Tuesday, October 1, 2013

Trapping the Baby

Inside the cabin, Helina is as a safe as any baby that lives in a house.  She's maybe even safer.  We don't have hard corners, stair cases, open windows, electrical outlets near the floor, or other common household hazards.  On deck, however, we need to watch Helina like hawks and make sure she is in a confined space, strapped into place, in a life jacket, etc., etc.  After all, on deck, she is a stumble away from falling into the water.

In summary: inside cabin, safe; outside on deck, unsafe.     

Our challenge, then, is to make sure that Helina remains trapped inside the cabin so that she does not end up on deck without our knowledge.  Since Sea Gem has a very steep staircase/ladder separating the cabin from the deck outside, and since there is a fairly complicated latch/lock keeping the door closed, we figured we'd have at least  3 or 4 years before Helina would be able to climb up and open the door to the deck.

As it turns out, we were perhaps a little optimistic.  Helina is 14 months old, and she can already shoot up the ladder in the blink of an eye.

The Art of Escape
We are constantly pulling her off the ladder after turning our backs for only a few seconds.  And that complicated latch we are relying on?  Our friends with small children who just visited informed us that, as soon as she can reach the latch (probably when she is two), she'll have no problem opening the door.  And we certainly can't have a two-year-old Helina letting herself outside.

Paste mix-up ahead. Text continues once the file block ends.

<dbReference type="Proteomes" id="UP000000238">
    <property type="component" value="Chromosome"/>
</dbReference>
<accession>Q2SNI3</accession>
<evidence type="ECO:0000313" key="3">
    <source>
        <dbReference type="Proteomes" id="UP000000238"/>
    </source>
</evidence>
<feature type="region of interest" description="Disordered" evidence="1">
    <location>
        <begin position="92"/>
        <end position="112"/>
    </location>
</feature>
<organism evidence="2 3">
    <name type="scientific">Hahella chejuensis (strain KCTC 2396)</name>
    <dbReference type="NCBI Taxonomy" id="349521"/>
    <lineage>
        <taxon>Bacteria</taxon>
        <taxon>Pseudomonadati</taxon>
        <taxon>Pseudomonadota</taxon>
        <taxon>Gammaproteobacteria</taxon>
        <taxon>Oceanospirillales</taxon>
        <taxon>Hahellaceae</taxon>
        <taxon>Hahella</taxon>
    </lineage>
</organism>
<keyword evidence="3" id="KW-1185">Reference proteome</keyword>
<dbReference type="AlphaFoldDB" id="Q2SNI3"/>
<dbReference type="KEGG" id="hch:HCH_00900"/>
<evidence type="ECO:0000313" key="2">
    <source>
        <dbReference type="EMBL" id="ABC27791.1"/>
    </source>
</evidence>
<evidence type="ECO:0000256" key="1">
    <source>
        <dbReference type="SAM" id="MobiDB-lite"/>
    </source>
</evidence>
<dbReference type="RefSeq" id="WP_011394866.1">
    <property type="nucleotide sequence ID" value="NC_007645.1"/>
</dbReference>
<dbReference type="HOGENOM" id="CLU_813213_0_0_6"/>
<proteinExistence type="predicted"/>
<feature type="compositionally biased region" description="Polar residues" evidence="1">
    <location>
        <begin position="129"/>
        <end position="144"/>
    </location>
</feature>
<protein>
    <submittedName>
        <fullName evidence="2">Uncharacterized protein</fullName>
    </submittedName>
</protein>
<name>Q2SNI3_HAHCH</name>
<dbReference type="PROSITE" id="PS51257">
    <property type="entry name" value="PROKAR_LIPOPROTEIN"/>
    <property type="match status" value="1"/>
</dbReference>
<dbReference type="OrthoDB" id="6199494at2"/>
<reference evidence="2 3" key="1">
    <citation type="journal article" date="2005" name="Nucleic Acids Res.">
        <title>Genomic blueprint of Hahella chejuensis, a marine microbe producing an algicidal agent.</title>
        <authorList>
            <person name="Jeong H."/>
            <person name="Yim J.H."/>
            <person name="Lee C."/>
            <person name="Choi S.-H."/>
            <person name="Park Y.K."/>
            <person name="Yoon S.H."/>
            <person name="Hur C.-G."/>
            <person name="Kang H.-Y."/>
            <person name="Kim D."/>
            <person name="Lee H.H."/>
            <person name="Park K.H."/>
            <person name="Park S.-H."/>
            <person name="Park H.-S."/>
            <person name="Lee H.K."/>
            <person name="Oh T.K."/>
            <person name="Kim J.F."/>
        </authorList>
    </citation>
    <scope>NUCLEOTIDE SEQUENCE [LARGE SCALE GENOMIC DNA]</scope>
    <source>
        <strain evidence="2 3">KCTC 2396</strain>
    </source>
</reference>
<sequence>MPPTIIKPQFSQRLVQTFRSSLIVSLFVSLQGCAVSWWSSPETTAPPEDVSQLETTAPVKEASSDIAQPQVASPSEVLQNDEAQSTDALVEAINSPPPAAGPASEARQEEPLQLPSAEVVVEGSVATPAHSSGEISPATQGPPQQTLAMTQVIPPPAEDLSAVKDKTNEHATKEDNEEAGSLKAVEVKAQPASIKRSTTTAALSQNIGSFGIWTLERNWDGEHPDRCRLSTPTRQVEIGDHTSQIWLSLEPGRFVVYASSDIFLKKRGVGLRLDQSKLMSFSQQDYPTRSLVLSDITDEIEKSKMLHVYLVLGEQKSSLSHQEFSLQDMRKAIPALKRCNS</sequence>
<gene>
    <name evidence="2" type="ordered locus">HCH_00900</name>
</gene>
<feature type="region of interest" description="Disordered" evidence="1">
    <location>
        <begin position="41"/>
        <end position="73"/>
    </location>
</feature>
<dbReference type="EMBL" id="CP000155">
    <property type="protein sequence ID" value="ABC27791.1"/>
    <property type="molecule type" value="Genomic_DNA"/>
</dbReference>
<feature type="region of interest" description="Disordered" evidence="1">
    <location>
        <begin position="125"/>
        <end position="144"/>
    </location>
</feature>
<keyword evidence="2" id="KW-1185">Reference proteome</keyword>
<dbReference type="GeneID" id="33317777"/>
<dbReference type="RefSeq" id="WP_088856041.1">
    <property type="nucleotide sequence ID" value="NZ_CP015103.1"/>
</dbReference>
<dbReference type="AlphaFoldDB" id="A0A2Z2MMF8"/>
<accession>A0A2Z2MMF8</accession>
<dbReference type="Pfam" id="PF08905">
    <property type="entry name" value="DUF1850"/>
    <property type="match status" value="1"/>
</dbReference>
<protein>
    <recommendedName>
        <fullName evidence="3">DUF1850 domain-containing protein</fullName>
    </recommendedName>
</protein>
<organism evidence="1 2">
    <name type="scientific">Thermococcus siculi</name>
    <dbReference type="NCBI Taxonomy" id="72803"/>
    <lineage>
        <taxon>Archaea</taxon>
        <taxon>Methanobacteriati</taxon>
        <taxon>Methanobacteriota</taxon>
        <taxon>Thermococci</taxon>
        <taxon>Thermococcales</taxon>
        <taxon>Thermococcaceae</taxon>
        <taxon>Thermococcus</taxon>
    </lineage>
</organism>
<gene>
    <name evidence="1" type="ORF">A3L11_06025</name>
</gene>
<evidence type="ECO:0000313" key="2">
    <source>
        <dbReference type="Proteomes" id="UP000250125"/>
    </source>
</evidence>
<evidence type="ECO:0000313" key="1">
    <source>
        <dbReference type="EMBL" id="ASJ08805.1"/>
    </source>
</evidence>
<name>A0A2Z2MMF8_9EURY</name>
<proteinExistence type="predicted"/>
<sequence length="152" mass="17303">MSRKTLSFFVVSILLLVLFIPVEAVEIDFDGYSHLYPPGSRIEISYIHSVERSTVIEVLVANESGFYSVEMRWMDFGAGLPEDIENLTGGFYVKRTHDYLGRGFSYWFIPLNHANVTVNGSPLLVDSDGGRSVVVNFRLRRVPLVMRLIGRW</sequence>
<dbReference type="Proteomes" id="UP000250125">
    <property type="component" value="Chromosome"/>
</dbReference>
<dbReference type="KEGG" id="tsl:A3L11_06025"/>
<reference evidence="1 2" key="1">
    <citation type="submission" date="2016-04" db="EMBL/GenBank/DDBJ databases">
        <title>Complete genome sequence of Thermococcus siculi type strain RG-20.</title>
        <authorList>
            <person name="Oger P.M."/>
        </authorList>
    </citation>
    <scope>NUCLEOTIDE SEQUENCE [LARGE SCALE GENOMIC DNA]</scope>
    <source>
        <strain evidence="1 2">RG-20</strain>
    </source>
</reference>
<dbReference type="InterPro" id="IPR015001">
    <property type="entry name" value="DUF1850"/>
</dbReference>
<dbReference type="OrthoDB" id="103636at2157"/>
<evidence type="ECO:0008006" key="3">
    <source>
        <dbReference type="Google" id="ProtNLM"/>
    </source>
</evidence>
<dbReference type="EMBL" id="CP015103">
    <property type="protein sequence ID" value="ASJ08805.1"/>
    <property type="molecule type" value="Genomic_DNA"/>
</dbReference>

And so we realized that we need to make the complicated latch mechanism a little more complicated.  After some trial and error, we settled on the following configuration:

Security
To unlock the door, the stainless steel handle swings to the right.  To unlock the handle, the pin is removed by pushing the button in and pulling down.  That much was already in place.  Now, to unlock the pin, the grey child lock needs to be squeezed on both sides and pulled down.

That should buy us some time.  But if she learns to open the child lock earlier than we'd like her to, we can always replace it with a combination lock.  That will make it harder for us to get out, too, but it will sure keep Helina in place.  Another option we thought of is to add a latch on the outside of the door that would require enough height to reach over the door to unlatch it.  So, one way or another, we'll be trapping Helina in the cabin for the foreseeable future.

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